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Appearance: Although often described as "stubby" in proportions, this is a moderately large frog that reaches about 7.5 cm (3 in.) in length. The ground color is light cream or off-white, and the dorsum is heavily marked with irregular, dark blotches. The chin and throat are spotted with black on white ground color, and the underparts of the body may be washed with yellow. This frog has very prominent dorsolateral folds.
Habits and Habitat: True to their name, Gopher Frogs frequently inhabit the occupied or unoccupied burrows of Gopher Tortoises (Gopherus polyphemus) in the Deep South. These frogs can be found at night, feeding or calling outside of their burrows in pine flatwoods and other dry habitats, and can be found during the breeding season in ponds associated with these habitats. Fishless ponds are required for successful reproduction to occur.
Vocalization: A low, deep, rolling snore lasting for several seconds. The calls may be heard at almost any time of the year during or after periods of rain, but are most frequently heard during the breeding season. Typical call:
Reproduction/Egg Description: Depending on their location, Gopher Frogs may breed in late fall, winter, spring, or summer. Reproduction and movement by Gopher Frogs to breeding sites generally occurs on cool, rainy nights associated with cold fronts, regardless of the time of year. Eggs, laid in large masses numbering several hundred eggs, are attached to aquatic vegetation just under the water's surface.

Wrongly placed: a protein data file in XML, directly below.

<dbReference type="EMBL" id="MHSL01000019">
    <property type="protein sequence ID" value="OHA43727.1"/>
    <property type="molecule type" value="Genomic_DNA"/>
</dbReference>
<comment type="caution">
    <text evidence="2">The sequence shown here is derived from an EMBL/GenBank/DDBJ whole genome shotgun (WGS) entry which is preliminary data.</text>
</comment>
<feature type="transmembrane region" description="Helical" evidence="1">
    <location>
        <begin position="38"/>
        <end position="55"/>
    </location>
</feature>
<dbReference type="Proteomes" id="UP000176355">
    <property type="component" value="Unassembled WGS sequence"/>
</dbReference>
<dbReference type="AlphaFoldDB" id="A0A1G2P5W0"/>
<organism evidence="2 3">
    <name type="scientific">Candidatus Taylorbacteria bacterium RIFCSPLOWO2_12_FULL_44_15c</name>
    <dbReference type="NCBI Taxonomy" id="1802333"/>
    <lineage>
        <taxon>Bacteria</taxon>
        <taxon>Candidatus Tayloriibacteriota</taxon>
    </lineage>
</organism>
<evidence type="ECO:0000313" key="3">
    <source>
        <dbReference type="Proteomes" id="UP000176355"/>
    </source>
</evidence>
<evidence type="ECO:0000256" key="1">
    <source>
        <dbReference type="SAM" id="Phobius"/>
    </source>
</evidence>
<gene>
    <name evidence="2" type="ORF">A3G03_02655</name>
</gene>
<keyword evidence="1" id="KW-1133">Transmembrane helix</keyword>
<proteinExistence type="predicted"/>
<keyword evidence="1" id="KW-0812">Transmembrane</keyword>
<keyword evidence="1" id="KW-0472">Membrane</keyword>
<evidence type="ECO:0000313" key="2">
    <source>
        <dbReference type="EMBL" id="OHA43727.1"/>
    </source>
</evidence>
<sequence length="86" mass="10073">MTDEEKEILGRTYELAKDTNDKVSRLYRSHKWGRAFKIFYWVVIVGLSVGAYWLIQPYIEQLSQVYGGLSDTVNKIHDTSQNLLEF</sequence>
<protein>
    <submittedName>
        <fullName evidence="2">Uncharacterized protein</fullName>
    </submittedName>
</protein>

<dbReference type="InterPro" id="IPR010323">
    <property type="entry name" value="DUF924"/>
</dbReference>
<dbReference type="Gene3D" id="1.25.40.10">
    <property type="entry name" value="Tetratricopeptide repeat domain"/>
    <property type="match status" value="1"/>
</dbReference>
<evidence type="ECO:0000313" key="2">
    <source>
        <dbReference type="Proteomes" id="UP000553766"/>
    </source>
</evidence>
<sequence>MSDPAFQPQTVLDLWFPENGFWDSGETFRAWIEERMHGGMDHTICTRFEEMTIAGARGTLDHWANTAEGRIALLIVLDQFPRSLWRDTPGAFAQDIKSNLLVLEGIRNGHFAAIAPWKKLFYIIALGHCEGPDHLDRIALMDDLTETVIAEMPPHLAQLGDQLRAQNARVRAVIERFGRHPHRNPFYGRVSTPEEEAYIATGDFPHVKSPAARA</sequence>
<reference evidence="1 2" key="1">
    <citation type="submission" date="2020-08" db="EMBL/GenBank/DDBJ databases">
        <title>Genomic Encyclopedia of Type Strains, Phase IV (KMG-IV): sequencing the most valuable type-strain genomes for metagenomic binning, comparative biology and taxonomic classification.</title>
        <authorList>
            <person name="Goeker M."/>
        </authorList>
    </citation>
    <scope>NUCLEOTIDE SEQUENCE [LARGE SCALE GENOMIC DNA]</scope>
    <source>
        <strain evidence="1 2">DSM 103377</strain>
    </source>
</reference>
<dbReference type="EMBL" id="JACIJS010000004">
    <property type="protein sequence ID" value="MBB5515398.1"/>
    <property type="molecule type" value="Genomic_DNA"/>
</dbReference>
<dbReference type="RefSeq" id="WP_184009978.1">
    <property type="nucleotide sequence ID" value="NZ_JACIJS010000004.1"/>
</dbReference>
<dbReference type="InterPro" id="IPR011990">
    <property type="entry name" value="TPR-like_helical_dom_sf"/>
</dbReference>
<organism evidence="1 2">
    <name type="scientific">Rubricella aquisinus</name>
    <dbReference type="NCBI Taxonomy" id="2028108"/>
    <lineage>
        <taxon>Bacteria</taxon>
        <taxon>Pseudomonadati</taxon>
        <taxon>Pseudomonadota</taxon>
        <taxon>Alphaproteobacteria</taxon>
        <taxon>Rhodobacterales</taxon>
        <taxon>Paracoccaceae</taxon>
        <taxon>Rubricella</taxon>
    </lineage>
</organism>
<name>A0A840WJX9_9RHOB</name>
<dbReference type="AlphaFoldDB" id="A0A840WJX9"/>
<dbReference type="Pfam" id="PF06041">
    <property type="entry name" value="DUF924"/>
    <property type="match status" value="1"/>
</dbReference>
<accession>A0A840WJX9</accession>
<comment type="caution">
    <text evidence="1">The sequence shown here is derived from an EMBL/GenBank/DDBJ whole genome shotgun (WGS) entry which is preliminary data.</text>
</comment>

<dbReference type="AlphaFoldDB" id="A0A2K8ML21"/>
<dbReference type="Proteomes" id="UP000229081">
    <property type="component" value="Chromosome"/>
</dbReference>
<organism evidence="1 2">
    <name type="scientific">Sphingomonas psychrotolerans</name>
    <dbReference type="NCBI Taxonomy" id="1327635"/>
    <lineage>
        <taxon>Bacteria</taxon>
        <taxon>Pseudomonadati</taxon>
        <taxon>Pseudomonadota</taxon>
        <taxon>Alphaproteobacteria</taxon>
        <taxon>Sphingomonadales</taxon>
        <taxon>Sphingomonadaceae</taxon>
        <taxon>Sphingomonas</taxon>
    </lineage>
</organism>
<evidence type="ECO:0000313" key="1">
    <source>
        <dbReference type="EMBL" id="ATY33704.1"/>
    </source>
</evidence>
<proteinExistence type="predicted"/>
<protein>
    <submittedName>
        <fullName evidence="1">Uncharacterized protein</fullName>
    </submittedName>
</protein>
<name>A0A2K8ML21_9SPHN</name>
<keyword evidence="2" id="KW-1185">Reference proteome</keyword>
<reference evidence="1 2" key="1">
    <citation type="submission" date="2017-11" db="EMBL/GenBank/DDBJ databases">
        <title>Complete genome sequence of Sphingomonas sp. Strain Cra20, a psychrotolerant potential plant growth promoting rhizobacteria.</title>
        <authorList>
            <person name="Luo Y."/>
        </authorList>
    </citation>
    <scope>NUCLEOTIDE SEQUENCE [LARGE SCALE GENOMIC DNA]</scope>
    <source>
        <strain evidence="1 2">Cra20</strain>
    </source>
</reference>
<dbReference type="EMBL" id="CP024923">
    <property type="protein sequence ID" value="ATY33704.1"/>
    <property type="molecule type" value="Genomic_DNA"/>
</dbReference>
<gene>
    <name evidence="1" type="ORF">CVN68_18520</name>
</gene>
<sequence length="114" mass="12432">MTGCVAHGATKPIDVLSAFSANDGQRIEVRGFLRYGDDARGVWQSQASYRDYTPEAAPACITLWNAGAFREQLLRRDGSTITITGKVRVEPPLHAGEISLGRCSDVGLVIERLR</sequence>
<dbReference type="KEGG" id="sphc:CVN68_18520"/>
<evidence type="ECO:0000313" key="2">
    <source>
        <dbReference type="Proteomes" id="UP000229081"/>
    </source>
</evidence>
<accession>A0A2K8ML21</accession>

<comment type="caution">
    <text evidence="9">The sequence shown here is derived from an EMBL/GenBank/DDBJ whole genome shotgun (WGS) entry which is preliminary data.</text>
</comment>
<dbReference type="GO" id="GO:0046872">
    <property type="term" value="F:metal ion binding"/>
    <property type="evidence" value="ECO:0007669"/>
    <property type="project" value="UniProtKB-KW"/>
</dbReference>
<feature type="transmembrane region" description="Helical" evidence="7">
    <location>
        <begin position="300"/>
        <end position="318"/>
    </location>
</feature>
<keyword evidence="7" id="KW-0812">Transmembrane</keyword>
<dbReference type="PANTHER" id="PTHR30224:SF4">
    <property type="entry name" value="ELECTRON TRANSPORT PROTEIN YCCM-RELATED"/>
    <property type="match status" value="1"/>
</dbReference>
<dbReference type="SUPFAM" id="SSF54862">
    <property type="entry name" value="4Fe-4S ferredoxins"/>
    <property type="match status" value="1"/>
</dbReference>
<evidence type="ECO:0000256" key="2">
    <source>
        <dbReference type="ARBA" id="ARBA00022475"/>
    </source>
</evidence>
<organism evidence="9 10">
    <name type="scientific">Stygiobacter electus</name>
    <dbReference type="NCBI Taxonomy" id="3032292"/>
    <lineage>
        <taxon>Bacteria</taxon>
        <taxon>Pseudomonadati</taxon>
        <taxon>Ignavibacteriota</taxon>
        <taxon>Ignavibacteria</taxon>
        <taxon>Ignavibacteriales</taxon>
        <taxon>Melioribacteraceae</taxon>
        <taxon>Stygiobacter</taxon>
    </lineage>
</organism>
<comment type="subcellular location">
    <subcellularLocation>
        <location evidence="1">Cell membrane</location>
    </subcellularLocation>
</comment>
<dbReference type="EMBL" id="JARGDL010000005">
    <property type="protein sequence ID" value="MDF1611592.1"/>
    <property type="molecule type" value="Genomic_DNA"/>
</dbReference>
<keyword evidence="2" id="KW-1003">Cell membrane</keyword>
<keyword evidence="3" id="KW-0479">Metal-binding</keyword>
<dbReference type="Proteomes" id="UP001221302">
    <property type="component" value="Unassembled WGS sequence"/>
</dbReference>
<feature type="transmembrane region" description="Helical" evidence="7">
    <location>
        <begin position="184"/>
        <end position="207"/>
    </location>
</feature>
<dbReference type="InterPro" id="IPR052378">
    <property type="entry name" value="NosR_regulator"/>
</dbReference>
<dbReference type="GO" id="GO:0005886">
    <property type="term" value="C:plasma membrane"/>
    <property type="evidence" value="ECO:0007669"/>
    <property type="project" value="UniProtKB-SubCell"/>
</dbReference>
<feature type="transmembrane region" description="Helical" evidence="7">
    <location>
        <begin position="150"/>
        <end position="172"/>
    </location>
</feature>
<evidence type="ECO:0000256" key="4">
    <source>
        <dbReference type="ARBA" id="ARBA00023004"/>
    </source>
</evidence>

Distribution and Abundance: Although related species and subspecies are found throughout the Coastal Plain and Mississippi Valley, the range of the Florida Gopher Frog (Rana capito aesopus) is restricted to southern Georgia and all of Florida excluding the Everglades region and the extreme western panhandle. Although locally common in appropriate habitats, these habitats are generally restricted and this frog is not widespread and is considered uncommon or rare in some parts of its range.
SE ARMI Index Sites: Okefenokee National Wildlife Refuge (Rana capito aesopus, Florida Gopher Frog).